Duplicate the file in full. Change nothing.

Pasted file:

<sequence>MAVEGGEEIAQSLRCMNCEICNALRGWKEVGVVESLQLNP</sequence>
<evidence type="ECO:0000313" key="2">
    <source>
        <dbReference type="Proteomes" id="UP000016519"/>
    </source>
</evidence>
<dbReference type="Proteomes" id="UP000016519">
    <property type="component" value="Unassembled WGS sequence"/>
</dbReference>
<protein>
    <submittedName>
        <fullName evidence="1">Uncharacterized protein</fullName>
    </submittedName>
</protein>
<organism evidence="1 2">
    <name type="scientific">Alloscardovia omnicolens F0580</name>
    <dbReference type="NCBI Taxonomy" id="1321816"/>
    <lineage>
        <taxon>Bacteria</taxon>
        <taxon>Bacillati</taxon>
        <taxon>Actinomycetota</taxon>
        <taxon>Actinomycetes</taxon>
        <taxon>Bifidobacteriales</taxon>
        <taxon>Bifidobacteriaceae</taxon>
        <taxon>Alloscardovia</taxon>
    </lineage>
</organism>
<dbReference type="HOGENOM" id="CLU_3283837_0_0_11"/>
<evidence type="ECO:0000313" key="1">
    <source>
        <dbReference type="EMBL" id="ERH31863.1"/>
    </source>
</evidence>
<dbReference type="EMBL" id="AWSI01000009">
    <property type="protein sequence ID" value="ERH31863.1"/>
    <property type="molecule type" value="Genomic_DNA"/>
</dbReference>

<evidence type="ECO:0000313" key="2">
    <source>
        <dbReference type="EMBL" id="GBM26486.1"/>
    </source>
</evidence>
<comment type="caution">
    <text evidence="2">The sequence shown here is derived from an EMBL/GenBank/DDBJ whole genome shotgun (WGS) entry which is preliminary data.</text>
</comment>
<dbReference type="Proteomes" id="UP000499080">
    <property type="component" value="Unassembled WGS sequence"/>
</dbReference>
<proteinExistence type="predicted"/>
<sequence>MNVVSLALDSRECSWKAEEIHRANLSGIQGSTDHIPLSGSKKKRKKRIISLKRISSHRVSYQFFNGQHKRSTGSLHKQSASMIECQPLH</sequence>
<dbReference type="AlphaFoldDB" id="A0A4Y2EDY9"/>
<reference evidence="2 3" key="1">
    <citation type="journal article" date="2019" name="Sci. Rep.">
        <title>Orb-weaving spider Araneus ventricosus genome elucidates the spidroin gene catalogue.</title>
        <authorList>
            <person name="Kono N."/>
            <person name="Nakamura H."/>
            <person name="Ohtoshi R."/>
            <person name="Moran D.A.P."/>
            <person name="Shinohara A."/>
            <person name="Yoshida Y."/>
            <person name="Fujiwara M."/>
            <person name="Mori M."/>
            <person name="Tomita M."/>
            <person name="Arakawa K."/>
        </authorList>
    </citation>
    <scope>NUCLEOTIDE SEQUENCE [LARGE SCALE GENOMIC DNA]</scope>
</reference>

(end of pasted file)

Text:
<sequence>MAVEGGEEIAQSLRCMNCEICNALRGWKEVGVVESLQLNP</sequence>
<evidence type="ECO:0000313" key="2">
    <source>
        <dbReference type="Proteomes" id="UP000016519"/>
    </source>
</evidence>
<dbReference type="Proteomes" id="UP000016519">
    <property type="component" value="Unassembled WGS sequence"/>
</dbReference>
<protein>
    <submittedName>
        <fullName evidence="1">Uncharacterized protein</fullName>
    </submittedName>
</protein>
<organism evidence="1 2">
    <name type="scientific">Alloscardovia omnicolens F0580</name>
    <dbReference type="NCBI Taxonomy" id="1321816"/>
    <lineage>
        <taxon>Bacteria</taxon>
        <taxon>Bacillati</taxon>
        <taxon>Actinomycetota</taxon>
        <taxon>Actinomycetes</taxon>
        <taxon>Bifidobacteriales</taxon>
        <taxon>Bifidobacteriaceae</taxon>
        <taxon>Alloscardovia</taxon>
    </lineage>
</organism>
<dbReference type="HOGENOM" id="CLU_3283837_0_0_11"/>
<evidence type="ECO:0000313" key="1">
    <source>
        <dbReference type="EMBL" id="ERH31863.1"/>
    </source>
</evidence>
<dbReference type="EMBL" id="AWSI01000009">
    <property type="protein sequence ID" value="ERH31863.1"/>
    <property type="molecule type" value="Genomic_DNA"/>
</dbReference>

<evidence type="ECO:0000313" key="2">
    <source>
        <dbReference type="EMBL" id="GBM26486.1"/>
    </source>
</evidence>
<comment type="caution">
    <text evidence="2">The sequence shown here is derived from an EMBL/GenBank/DDBJ whole genome shotgun (WGS) entry which is preliminary data.</text>
</comment>
<dbReference type="Proteomes" id="UP000499080">
    <property type="component" value="Unassembled WGS sequence"/>
</dbReference>
<proteinExistence type="predicted"/>
<sequence>MNVVSLALDSRECSWKAEEIHRANLSGIQGSTDHIPLSGSKKKRKKRIISLKRISSHRVSYQFFNGQHKRSTGSLHKQSASMIECQPLH</sequence>
<dbReference type="AlphaFoldDB" id="A0A4Y2EDY9"/>
<reference evidence="2 3" key="1">
    <citation type="journal article" date="2019" name="Sci. Rep.">
        <title>Orb-weaving spider Araneus ventricosus genome elucidates the spidroin gene catalogue.</title>
        <authorList>
            <person name="Kono N."/>
            <person name="Nakamura H."/>
            <person name="Ohtoshi R."/>
            <person name="Moran D.A.P."/>
            <person name="Shinohara A."/>
            <person name="Yoshida Y."/>
            <person name="Fujiwara M."/>
            <person name="Mori M."/>
            <person name="Tomita M."/>
            <person name="Arakawa K."/>
        </authorList>
    </citation>
    <scope>NUCLEOTIDE SEQUENCE [LARGE SCALE GENOMIC DNA]</scope>
</reference>